From Melinda Morel, the award-winning author of Prey and Devour
Vengeance has its price.
But you pay for passion forever...
Descended from werewolf hunters, Catherine Marais has vanquished countless of their vile kind-including the one that slaughtered her father. Her debt of blood and honor was fulfilled-but her heart is empty.
The only one who ignites Catherine's passion is Ian-a handsome, elegant vampire whose seductive touch she cannot resist. But when he offers her the dark temptation of eternal commitment to each other, Catherine must look within her heart-and her truest desires-to find the answers she seeks...
Melina is from New Jersey and spent many years teaching before publishing her first paranormal novel, DEVOUR. She always loved history and enjoys reading it, especially relating to the world’s great empires. She’s a big fan of the History Channel and has always adored costume dramas. Her love of history also led to an appreciation of art and fashion, and in fact, she put this to good use when she wrote two historical novels under another name some years ago. Delving into world myths and folklore led to an interest in the theme of the werewolf and the vampire, which seem to be quite widespread around the globe.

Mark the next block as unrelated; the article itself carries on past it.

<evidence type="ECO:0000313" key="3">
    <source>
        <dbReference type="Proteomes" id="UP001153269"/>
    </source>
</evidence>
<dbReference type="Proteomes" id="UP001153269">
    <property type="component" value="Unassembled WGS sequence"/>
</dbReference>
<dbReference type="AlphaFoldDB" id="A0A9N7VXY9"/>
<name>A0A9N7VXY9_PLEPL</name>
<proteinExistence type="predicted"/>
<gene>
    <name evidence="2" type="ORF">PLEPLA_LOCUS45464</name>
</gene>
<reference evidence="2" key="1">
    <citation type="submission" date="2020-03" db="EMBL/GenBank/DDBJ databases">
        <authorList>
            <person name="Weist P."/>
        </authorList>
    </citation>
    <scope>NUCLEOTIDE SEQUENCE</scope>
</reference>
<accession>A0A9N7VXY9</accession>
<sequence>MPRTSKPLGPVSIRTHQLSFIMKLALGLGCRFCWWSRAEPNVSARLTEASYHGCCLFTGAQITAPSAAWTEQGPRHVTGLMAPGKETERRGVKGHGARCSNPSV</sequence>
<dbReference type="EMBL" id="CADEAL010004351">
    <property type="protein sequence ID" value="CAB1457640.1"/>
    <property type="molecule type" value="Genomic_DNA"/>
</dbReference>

Review Courtesy of AllThingsUrbanFantasy.blogspot.com